What the heck are you doing out there? Who have you had already and who’s coming up and who’s coming to this place and …tell me all about it!
I GOT ASKED BY EVENT SOCIETY (RENE AND FRANCOIS) TO BOOK AND PRODUCE A MUSIC SERIES AT MONTAUK BEACH HOUSE WITH A GOOD FRIEND: MATT THOMAS. HE’S A BRIT AND WANTS GOOD MUSIC AND IS VERY KNOWLEDGEABLE. OWNER CHRIS JONES ALSO DESIGNED NIKKI BEACH, AND MONTAUK BEACH HOUSE FEELS LIKE A MIAMI HOTEL SO IT’S A NEW CONCEPT IN MONTAUK…RENE MANAGES OPERATIONS AND DOES IT WELL AT MONTAUK BEACH HOUSE; HE’S  THE OWNER OF EVENT SOCIETY. IT EXCITED ME TO DO AS I’VE BEEN GOING OUT TO MONTAUK FOR A NUMBER OF YEARS – I FEEL MORE AT HOME THERE THEN IN THE HAMPTONS. I USED TO DJ IN HAMPTONS CLUBS AND FEEL LIKE I SOLD MY SOUL. I STILL DO A FEW WILD HOUSE PARTIES IN THE HAMPTONS, BUT THAT’S VERY DIFFERENT TO THE CLUBS…THE CLUBS IN THE HAMPTONS ARE NOT MY THING. MONTAUK IS MORE LAID-BACK AND LOT OF SURFER CULTURE …THERE ARE  BIG CHANGES HAPPENING IN MONTAUK; PLACES LIKE SURF LODGE AND RUSCHMEYER’S HAVE SET THE PACE…LOTS OF FRIEND HAVE MOVED TO MONTAUK AS THEY PREFER IT.

WE DID A SOFT OPENING WITH PAUL SEVIGNY LAST WEEK AND HE PLAYED A LOT OF GOOD ROCK, SOUL, FUNK ..HE ROCKED THE PLACE….A GREAT DJ AND REAL RECORD COLLECTOR PLAYS VINYL AND LOTS OF IT. IT WAS IMPOSSIBLE TO GET HIM OFF THE DECKS. I GAVE UP AT 4AM, HAHA. I PLAY ROCK AND ELECTRONIC SO IT’S NOT ALL ONE STYLE …AND THE MUSIC SERIES WILL MIX UP BANDS AND DJS…ALL SUMMER…

FOR THE DAYTIME BY THE POOLS, WE HAVE DJS LIKE BRIDGET MARIE AND SARAH RUA. THEY PLAY MORE HOUSE, AFROBEAT, SOULFUL VIBES.I’ve rarely enjoyed the music out east during the summer.. you told me Montauk is different… tell me why that is.
MONTAUK IS DIFFERENT BECAUSE YOU FEEL AWAY FROM NYC. THE HAMPTONS FEELS LIKE AN EXTENSION OF PEOPLE’S BAD BEHAVIOUR IN NYC…PEOPLE ARE STILL RUSHING AROUND…YOUR SUPPOSED TO BE CHILLING OUT…ON VACATION.

I GO TO PLACES LIKE BANZAI BURGER AND FEEL LIKE I’M AT THE BEACH OR IN THE CARRIBEAN.  BANZAI IS ALEX DUFFY AND STEVE KASUBA’S NEW PLACE OUT EAST. THE FOOD THERE ROCKS…I GOTO SURF LODGE AND RUSCHMEYER’S. THEY’RE ALL GREAT PLACES AND ALL VERY DIFFERENT FROM EACH OTHER.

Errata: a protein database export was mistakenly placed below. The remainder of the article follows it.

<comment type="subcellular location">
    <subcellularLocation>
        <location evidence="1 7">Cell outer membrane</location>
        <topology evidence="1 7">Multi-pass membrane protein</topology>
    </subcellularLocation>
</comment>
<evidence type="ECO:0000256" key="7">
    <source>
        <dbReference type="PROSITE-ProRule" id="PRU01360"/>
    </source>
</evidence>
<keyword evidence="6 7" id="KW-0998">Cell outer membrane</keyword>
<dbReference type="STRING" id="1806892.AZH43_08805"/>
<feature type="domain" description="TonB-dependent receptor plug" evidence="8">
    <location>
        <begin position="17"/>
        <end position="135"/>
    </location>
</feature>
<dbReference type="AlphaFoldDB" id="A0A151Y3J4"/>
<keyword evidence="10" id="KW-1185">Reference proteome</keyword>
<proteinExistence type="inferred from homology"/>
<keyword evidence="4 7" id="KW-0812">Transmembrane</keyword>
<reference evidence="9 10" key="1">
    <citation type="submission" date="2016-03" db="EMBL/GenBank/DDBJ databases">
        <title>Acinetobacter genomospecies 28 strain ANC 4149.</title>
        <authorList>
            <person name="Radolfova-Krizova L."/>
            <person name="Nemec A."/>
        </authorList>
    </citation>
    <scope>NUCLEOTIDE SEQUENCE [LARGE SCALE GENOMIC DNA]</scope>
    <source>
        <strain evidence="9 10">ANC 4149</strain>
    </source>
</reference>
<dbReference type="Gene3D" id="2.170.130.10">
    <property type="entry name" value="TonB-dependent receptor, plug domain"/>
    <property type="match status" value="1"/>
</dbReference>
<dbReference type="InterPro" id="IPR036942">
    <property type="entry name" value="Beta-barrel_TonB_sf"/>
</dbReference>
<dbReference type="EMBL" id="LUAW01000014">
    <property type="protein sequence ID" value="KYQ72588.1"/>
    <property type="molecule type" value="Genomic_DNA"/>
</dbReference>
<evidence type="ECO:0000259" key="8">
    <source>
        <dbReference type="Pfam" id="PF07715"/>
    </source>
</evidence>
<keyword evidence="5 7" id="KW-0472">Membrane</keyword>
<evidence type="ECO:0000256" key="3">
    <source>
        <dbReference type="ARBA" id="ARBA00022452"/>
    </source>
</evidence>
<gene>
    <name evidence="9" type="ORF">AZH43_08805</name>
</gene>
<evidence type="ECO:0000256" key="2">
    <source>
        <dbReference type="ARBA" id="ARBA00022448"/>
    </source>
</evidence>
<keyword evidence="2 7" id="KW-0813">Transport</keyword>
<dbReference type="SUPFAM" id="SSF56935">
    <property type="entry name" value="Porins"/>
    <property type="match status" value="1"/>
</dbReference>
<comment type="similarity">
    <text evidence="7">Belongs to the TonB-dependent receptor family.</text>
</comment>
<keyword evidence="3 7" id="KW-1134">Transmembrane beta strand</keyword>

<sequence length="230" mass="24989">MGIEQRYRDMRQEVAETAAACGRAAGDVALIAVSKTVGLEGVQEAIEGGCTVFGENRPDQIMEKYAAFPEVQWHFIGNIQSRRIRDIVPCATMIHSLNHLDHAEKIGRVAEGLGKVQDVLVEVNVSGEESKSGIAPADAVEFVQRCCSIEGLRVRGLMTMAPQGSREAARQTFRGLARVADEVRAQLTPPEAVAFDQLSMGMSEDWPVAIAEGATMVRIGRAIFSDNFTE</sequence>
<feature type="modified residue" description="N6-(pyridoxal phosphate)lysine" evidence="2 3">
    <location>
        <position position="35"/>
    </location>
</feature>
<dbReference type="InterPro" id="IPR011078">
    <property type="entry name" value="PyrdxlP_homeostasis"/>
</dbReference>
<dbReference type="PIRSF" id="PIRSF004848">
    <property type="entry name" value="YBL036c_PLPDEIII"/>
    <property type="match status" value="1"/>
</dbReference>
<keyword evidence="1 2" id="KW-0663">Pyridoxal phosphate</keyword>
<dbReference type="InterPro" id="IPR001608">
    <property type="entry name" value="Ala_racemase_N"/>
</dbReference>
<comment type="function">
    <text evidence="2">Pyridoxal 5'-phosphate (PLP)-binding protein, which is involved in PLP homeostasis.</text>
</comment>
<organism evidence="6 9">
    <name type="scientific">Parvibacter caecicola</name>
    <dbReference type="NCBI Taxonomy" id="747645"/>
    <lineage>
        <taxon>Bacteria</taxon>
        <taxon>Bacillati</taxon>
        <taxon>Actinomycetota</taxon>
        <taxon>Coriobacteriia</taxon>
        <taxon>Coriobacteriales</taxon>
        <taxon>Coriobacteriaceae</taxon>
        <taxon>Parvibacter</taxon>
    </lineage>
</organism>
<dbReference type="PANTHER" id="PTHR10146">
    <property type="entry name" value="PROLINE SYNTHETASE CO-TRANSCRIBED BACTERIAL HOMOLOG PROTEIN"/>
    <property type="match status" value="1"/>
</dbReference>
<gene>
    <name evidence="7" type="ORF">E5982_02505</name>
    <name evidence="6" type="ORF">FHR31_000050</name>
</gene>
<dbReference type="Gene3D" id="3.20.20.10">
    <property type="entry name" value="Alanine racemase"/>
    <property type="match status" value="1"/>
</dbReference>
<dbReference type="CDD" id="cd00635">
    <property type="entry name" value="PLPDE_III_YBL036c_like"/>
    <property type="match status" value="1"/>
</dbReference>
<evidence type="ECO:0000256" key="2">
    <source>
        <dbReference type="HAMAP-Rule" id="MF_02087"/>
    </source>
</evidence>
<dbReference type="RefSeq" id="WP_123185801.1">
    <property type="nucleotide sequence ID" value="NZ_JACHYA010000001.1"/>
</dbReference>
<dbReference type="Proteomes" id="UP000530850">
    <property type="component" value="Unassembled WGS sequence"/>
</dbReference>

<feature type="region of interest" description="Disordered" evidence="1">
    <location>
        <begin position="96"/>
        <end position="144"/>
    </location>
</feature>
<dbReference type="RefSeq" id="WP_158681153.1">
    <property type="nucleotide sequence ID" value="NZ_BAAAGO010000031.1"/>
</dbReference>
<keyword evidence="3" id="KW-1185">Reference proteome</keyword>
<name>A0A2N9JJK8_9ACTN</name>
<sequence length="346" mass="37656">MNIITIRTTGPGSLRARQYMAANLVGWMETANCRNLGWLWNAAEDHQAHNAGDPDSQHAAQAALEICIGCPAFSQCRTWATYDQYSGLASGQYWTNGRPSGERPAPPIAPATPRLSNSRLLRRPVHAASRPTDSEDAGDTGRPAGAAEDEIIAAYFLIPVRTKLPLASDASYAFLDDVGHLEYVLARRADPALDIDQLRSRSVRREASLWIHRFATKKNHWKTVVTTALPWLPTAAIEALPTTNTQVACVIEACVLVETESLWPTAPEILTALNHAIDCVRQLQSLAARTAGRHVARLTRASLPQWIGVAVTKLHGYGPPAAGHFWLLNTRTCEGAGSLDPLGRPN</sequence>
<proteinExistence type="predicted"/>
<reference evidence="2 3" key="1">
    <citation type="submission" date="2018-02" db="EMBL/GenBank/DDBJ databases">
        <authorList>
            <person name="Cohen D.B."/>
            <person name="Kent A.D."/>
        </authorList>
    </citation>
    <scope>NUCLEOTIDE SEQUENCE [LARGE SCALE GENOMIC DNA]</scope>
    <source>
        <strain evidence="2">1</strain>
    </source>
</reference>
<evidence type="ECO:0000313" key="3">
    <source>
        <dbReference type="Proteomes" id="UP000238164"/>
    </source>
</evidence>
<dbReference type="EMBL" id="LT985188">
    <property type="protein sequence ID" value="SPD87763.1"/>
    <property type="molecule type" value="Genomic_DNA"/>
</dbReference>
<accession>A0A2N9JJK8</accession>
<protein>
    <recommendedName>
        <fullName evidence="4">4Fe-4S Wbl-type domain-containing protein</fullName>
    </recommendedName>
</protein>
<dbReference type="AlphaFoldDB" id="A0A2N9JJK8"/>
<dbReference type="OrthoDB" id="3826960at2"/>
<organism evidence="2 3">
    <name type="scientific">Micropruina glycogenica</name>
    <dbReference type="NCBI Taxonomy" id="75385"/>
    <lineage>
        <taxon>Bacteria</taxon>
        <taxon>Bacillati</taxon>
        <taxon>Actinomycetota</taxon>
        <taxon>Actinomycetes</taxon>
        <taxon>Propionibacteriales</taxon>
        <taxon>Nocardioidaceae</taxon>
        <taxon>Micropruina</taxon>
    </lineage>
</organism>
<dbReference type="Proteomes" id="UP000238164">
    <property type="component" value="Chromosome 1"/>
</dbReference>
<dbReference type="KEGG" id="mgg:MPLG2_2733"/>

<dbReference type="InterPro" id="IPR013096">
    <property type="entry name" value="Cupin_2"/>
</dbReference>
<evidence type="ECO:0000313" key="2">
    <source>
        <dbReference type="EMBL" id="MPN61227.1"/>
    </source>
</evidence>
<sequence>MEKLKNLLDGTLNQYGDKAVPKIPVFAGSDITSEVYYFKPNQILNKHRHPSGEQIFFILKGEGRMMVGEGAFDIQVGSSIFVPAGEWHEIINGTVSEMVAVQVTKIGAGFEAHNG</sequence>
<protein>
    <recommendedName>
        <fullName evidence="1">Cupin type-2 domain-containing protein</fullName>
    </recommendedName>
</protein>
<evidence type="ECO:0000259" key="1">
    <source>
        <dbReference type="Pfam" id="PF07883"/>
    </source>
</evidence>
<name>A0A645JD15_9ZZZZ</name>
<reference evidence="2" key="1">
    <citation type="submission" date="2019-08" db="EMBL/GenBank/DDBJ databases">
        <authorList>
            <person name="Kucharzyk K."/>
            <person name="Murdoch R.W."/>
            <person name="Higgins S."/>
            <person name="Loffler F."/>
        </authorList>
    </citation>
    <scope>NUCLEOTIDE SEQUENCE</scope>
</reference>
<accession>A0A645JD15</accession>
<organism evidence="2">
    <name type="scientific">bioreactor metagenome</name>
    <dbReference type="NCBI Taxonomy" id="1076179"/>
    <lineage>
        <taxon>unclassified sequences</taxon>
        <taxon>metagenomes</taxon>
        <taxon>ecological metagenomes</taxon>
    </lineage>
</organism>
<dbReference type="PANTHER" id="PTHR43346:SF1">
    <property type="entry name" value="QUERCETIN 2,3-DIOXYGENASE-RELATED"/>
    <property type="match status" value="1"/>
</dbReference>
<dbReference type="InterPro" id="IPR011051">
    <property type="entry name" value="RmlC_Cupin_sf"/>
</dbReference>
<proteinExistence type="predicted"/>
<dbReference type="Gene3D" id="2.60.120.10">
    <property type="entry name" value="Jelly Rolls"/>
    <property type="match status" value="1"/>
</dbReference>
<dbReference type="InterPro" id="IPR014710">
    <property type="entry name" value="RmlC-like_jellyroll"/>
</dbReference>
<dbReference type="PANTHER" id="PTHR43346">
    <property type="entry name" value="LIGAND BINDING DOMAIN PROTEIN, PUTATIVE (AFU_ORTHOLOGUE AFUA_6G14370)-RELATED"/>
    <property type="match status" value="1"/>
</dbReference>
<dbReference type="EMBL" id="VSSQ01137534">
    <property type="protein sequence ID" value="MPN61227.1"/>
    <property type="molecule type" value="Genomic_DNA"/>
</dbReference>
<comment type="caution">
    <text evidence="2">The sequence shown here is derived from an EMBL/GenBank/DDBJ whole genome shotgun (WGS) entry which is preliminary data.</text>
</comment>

Are the townies coming or is it a hipper visitor, vacationer, weekender?
ALEX DUFFY LIVES IN MIAMI AND THERE ARE A LOT OF PEOPLE FROM MIAMI, NEW YORK, AND OUTSIDE THE US COMING IN. AND, OF COURSE, THERE ARE LOCALS.  ON WEEKENDS A LOT OF THE PEOPLE THAT ARE SICK OF THE EVENTS IN THE HAMPTONS ARE COMING TO MONTAUK FOR SOMETHING DIFFERENT…IT’S THE SAME REASON PEOPLE IN MANHATTAN GO TO WBURG …THEY’RE OVER MANHATTAN AND ARE LOOKING FOR SOMETHING LESS CHEESEY.

At the end of the summer, will you try to continue this series in a NY venue? How would you describe the state of NYC clubland?
I’VE BEEN APPROACHED TO DO MORE EVENTS IN NYC AND MIAMI AND I HAVE PROJECTS IN MUSIC IN THE WORKS. I LIKE THAT THERE’S MORE CLUBS BOOKING MUSIC ACTS AND LESS MODEL PROMOTERS …BUT NYC NEEDS MORE BALANCED MUSIC AND SOCIAL CLUBS. I WISH THE FESTIVALS WOULD BOOK MORE LOCAL DJS…WE ARE BOOKING TALENTED LOCALS LIKE JESSE MARCO ,CHAINSMOKERS, DJ VIKAS, JULIO SANTO DOMINGO, KRIS GRAHAM, LIQUID TODD, SHORTY, AND MANY MORE..THESE GUYS ARE LOCALS AND TRAVEL THE WORLD.

Paul Oakenfold. Like …how do you swing a name like that?
PAUL OAKENFOLD AND YOUNG EMPIRES (LIVE) …YES, ME AND MATT HAVE CALLED A LOT OF FRIENDS TO GET PEOPLE TO PLAY ALL SUMMER FOR SMALL FEES IN A 200-400 PEOPLE VENUE BY THE POOL….WE HAVE A LOT OF ACTS COMING LIVE AND DJING….I DONT WANNA SAY WHO, AS EVENTS ARE INVITE- ONLY..  BUT EXPECT MORE HUGE ACTS. 

Skydiving And Rosé Delivered By Parachute: Day & Night Lands At Gurney’s Inn

There are four times this summer when several very peculiar things are happening in the Hamptons. Things like "having your chilled Dom Perignon rosé parachute-delivered 13,500ft by a skydiver," or "eating French toast bites alongside Angus beef sliders and lobster rolls." Sounds familiar? Then perhaps you’ve been to Day & Night in NY the Koch brothers’ sparkler and DJ-filled brunch party – and perhaps you’ll be very happy to hear: it’s taking over Montauk for the third year in a row. 

And while its fun munching on crispy calamari,  shrimp cocktails, and fresh oysters – it’s even better when you’re sitting beside the very place it all came from: the Atlantic Ocean, since the party’s set at Montauk’s oceanfront, homey hotel Gurney’s Inn, which has been around since 1926. Yes, when there were flappers. 

Day & Night is only happening Memorial Day weekend, July 4th, August 3rd, and Labor Day – so you’ve got to email party@dayandnightlife.com quick to get your seat by the water.

Get the inside-info on Day & Night, & follow Bonnie on Twitter here

A New Burger King Emerges Triumphant at SUPERBURGER

This year’s SUPERBURGER wasn’t so much a Burger Bloodbath, as it was formerly known, but more than a few chins were glistening in the mid-afternoon Montauk sun, anointed as they were with plenty of sweet, sweet burger nectar. My chin included.